During the month of July, high temperatures and increased sunshine hours cause what we claim to be the most radical change of the vineyard.
This metamorphosis is detected by the change in colour of the grapes that Sebastià searches on his constant walks through the vineyard.
In the red varieties, stars of our blog this year, the change is obvious. They’re still living with some green and red grapes. Grapes stop growing to start maturing; chlorophyll and internal acids leave the way to sugar as glucose. Tradition says that once entered into veraison are only 40 days for vintage!
Now all the work is done. It’s time to let nature work on clusters and begin fascinating weeks of tasting in the vineyard where winegrowers and winemakers will wait until the desired balance in each cluster.
We have prepared the second chapter of Vineyard Diary 2014, this year dedicated to our red wine, Mas d’Aranyó. This time is focused to one of the main varieties of Mas d’Aranyó: the Grenache. So we travel to Gandesa, in Terra Alta region, where you will discover a typical Mediterranean landscape that has remained unchanged for centuries. An upland landscape where the vineyard shares the cultivated areas with olive, almond and fig trees and cereal fields. A landscape leaded by the north wind that funnels the Ebro valley.
Just over a month ago the strains sprouted. In these few weeks they have already reached a considerable height and vegetation volume fill the vineyards.
With increasing temperature the time comes to green pruning. This work of traditional viticulture aims to eliminate all buds – with clusters included- that were not foreseen in the winter pruning. Thus, we continue to adjust production of each strain to the aim pursued.
Regarding today’s matter, these strains of cabernet sauvignon intended for Mas d’Aranyó 2014 should yield around 5,000 kilos per hectare to obtain the balance winemakers are looking for our red wine.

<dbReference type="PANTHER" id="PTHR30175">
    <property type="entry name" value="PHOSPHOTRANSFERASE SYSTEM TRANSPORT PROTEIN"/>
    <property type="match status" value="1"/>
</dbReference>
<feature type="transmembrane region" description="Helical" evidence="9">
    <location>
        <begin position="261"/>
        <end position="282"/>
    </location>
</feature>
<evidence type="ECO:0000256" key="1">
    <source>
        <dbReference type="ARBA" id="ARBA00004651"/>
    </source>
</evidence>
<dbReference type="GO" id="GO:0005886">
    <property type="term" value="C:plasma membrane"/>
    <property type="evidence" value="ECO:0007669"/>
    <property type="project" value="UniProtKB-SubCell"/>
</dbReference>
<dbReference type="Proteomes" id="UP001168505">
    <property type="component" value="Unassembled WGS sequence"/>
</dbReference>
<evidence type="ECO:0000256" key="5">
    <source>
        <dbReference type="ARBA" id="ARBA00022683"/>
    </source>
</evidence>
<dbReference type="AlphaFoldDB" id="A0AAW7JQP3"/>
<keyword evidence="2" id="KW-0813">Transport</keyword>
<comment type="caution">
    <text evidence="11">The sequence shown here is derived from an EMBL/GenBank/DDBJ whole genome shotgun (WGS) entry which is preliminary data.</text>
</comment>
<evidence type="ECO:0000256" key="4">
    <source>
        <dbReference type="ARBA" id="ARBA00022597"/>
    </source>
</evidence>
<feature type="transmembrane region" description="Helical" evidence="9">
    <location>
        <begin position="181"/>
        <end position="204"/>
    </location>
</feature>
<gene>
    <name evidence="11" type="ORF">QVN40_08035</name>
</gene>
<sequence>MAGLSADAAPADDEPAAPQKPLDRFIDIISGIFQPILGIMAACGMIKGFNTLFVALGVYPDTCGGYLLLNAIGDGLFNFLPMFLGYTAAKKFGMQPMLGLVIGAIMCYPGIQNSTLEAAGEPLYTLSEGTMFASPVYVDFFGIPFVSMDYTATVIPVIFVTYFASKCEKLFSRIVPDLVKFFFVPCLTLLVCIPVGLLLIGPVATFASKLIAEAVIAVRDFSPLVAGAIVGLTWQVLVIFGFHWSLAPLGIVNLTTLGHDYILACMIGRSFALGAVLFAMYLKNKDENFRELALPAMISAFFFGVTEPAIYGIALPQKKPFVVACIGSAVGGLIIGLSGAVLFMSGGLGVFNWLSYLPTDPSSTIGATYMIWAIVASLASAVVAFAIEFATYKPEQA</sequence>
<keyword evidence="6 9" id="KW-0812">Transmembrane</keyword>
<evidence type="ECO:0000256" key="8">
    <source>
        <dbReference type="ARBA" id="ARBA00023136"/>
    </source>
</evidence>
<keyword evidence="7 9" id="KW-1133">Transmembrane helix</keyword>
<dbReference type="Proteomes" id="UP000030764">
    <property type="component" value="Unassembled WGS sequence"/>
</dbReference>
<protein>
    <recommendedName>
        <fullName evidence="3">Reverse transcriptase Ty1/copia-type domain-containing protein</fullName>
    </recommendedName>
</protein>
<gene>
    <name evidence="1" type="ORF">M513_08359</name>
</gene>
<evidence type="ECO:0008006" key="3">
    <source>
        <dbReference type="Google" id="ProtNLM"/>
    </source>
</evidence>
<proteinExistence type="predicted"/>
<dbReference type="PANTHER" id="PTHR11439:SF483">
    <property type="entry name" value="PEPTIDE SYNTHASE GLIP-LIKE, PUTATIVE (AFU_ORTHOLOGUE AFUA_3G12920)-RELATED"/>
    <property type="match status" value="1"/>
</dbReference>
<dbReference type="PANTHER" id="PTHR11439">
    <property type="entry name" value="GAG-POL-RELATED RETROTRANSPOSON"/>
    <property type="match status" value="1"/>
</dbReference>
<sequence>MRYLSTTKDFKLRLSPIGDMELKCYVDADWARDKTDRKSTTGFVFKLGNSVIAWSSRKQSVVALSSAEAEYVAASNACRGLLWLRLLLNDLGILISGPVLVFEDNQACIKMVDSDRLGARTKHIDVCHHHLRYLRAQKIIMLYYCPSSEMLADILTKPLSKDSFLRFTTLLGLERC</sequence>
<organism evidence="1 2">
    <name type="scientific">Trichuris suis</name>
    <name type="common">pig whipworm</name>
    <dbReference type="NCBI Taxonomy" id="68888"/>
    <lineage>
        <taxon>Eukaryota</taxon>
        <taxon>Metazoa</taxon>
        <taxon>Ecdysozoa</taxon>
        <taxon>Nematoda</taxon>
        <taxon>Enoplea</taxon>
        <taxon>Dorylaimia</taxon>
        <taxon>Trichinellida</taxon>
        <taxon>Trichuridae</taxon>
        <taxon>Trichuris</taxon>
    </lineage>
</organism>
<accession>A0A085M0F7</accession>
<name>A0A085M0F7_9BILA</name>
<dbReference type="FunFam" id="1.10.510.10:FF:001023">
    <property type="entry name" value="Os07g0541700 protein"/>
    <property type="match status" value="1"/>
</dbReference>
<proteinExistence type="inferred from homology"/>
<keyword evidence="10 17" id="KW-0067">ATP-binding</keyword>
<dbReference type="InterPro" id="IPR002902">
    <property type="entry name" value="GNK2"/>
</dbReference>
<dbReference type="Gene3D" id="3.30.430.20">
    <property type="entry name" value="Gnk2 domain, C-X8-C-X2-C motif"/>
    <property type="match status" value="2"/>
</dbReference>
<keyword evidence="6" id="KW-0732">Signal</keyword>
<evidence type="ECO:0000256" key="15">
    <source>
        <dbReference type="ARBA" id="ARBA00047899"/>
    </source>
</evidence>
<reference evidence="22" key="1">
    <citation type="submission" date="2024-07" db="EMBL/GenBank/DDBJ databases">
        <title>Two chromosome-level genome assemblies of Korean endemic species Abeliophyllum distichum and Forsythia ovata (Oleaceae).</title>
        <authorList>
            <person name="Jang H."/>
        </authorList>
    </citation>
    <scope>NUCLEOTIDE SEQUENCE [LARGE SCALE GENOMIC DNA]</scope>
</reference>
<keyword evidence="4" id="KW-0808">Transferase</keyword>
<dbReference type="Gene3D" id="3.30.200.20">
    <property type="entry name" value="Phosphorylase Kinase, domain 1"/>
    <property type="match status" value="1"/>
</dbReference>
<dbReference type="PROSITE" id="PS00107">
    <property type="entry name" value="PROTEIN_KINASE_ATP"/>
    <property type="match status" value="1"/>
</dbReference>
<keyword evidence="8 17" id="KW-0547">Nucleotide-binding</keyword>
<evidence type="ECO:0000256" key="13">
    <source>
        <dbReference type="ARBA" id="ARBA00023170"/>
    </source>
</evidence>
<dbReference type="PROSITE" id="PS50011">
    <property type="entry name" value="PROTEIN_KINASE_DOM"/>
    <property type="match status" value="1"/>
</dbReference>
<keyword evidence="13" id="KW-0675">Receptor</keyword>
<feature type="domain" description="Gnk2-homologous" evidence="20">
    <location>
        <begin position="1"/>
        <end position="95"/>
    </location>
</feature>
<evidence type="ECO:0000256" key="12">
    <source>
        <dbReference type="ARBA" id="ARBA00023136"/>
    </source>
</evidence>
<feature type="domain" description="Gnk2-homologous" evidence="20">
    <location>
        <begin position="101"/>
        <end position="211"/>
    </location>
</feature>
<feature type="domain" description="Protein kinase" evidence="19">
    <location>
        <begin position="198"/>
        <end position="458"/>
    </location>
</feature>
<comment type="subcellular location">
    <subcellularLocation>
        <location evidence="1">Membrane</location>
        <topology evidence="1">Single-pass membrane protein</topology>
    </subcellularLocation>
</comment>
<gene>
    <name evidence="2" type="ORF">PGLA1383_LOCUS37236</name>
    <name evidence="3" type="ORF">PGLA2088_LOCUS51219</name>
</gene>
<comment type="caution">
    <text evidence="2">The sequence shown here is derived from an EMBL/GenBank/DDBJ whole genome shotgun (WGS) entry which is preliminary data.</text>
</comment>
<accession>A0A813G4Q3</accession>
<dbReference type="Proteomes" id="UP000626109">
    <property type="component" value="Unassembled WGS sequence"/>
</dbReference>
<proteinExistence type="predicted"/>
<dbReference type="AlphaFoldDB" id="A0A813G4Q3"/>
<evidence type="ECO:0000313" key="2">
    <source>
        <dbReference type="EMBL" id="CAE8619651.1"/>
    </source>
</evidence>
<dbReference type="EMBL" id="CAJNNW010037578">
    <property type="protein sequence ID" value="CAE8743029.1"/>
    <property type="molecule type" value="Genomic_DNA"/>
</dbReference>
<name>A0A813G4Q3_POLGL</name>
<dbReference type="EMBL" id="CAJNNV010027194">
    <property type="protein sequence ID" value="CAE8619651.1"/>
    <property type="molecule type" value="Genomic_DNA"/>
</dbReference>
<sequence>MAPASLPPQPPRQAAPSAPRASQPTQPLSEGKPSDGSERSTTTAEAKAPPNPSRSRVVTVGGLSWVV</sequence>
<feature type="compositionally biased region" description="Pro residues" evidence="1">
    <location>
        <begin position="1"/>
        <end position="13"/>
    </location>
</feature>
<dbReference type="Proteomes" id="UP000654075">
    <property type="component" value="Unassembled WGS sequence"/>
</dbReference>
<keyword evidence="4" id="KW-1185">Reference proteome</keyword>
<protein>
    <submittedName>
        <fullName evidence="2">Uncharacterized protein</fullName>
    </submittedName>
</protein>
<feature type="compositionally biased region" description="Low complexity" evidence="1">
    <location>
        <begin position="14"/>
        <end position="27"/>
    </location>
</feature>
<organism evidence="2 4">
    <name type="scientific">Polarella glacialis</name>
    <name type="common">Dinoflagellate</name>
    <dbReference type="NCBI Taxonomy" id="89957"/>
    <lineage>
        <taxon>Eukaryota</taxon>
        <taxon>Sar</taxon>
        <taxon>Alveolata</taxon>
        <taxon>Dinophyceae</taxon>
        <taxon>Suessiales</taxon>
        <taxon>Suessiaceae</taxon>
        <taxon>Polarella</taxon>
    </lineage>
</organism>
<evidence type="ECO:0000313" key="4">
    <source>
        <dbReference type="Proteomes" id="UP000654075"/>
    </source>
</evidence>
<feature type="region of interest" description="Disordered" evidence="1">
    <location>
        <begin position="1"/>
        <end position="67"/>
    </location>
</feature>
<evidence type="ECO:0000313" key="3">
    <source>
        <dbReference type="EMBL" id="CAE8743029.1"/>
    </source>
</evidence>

Sebastià works hard and his hands remove all remaining sprouts with speed and finesse that only experience gives. On the beautiful vineyard landscape, strains look now very different than they did first thing in the morning.
Now the strain is ventilated to prevent the effects that an excess of humidity would cause to the clusters and adjusted to offer the best cabernet for harvest time.
We present the first chapter of Vineyard Diary 2014 that this year will be starred by Mas d’Aranyó, Heredad’s reference red wine.
Do you want to come with us?
The end of the winter represents the start of a new harvest in the Heredad Segura Viudas.
Not that the winter has not worked the vineyard. As the fundamental work of pruning to regulate production of each plot depending on the variety planted, the type of soil where it grows and the wine that will be developed with it, the plows in order to prepare the ground to make the most of winter precipitation; the maintenance of ditches and roads; and the soil analysis, have occupied much of the days of our growers. However, the pace is different.
When winter temperatures drop and the firsts buds of the vines swell and burst, the clock starts again to rule the working days in the Heredad.
The hopes for the harvest, uncertainties about the weather and the daily work to bring the production of each plot, are the basic ingredients that are used in the recipe for each harvest.
This will be the third season of Vineyard Diary. Year after year we try to bring close the complexity of the wine production from a different, easy and entertaining perspective. This 2014 we will focus on a red wine, from different varieties and regions. In addition to the usual videos, notes of the harvest will be added to convey the events of the harvest in real time.
This will be our meeting point. From here we invite you to enjoy making wine since its inception. Actively involved in decisions that are taken every day in order to make our wines and cavas in harmony.